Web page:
SOLIDIFICATION POINT | Encyclopedia Krugosvet
SOLIDIFICATION POINT (solidification point) is the temperature at which a liquid turns into a solid.
For a pure substance, it coincides with its melting point, i.e. transition temperature from solid to liquid. Only pure crystalline substances have a strictly defined solidification temperature.
Amorphous, i.e. non-crystalline substances (for example, glass, butter) solidify (and melt) in a certain temperature range. For such substances, a distinction is made between the solidification and melting temperatures: the solidification temperature is understood as the temperature at which the first signs of a solid phase appear in the system upon cooling or the last traces of it disappear upon heating, and the melting point is the lowest temperature at which the solid phase disappears during cooling. the last traces of the liquid phase or when heated, the first signs of it appear. The solidification point of most substances changes slightly with pressure: as a rule, it rises with increasing pressure.
Mixtures of liquids, such as water and alcohols, also solidify (freeze) over a wide range of temperatures, and their freezing point is always lower than that of the pure component with a higher freezing point. Therefore, ethyl alcohol (freezing point -130 ° C) and ethylene glycol (freezing point -25 ° C) are widely used as one of the components of antifreeze in the cooling system of automobiles.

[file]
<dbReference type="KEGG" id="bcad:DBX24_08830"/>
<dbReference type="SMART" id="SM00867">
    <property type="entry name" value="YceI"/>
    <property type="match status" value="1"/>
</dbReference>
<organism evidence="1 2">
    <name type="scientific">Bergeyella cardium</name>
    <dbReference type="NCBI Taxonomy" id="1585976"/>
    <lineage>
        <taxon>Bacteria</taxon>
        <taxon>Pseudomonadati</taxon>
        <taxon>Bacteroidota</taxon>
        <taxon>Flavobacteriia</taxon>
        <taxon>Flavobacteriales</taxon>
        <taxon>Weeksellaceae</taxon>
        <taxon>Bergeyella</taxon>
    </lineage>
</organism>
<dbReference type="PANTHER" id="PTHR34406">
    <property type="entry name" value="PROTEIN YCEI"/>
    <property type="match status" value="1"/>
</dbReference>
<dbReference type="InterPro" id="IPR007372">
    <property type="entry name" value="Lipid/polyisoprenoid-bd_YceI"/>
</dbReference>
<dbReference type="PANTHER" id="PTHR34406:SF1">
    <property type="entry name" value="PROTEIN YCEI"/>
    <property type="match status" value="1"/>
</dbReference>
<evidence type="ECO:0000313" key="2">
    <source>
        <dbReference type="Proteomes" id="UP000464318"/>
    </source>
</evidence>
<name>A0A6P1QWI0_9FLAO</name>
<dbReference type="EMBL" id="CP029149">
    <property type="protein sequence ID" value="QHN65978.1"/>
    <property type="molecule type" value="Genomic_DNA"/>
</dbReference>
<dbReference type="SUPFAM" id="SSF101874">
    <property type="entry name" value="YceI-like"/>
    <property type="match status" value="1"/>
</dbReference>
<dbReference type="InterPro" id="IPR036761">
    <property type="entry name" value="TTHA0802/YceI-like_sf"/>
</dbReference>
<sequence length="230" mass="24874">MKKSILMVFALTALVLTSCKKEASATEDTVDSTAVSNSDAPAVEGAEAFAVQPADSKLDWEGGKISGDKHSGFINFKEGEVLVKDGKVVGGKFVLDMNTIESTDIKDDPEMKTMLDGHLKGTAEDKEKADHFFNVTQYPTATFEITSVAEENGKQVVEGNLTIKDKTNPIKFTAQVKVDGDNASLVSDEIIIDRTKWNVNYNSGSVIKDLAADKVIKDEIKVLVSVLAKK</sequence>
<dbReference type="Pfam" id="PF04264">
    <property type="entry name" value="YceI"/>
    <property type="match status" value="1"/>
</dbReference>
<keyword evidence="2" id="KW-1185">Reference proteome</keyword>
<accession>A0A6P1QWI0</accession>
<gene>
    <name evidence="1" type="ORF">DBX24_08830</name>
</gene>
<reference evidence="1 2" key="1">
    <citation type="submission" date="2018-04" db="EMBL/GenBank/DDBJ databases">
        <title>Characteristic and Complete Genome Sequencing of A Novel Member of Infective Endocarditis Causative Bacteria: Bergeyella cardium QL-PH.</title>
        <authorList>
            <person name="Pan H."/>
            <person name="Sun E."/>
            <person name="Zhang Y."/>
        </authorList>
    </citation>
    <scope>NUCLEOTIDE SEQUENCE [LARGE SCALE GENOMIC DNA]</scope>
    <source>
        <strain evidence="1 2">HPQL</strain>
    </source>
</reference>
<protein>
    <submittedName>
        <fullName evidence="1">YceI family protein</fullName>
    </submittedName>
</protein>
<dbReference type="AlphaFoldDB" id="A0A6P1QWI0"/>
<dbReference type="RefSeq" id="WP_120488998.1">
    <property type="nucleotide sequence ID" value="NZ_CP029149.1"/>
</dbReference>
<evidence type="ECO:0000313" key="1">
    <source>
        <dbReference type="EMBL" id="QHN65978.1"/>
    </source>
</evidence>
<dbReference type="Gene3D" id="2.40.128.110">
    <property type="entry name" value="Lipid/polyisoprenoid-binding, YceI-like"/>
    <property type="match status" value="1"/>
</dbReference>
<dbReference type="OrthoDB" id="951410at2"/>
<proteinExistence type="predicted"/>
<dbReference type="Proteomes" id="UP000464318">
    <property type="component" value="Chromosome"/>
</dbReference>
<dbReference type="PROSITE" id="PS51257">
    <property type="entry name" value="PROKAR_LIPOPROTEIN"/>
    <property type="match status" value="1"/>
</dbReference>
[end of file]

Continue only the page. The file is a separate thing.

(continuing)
The temperature at which the last traces of a liquid mixture freezes can be much lower than the component with a lower freezing point.
Some substances, such as iodine and paradichlorobenzene, pass from a solid state immediately into a gaseous state (sublimate). They have neither a melting point nor a solidification point.
SOLIDIFICATION (MELTING) POINTS OF SOME SUBSTANCES
Under certain conditions, liquids can be cooled below their true solidification temperature without solidification. Such liquids are called supercooled. Since a solid cannot be “overheated” so that it does not become a liquid, the melting and solidification temperatures are usually determined experimentally from the melt. This avoids the error due to liquid subcooling. For the same reasons, in the scientific and technical literature, when describing the physical properties of a substance, the term “melting point” is preferred. See also BOILING POINT; HEAT; LIQUID THEORY.
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1.2.1.0012.15 Solidification temperature – Pharmacopoeia.rf
The solidification temperature is the temperature at which a substance changes from a liquid to a solid state upon cooling. Two methods are used to determine the solidification temperature.
MINISTRY OF HEALTH OF THE RUSSIAN FEDERATION OFS.1.2.1.0012.15
Instead of GF XII , part 1, OFS 42-0035-07
The solidification temperature is the temperature at which a substance changes from a liquid to a solid state upon cooling. Two methods are used to determine the solidification temperature.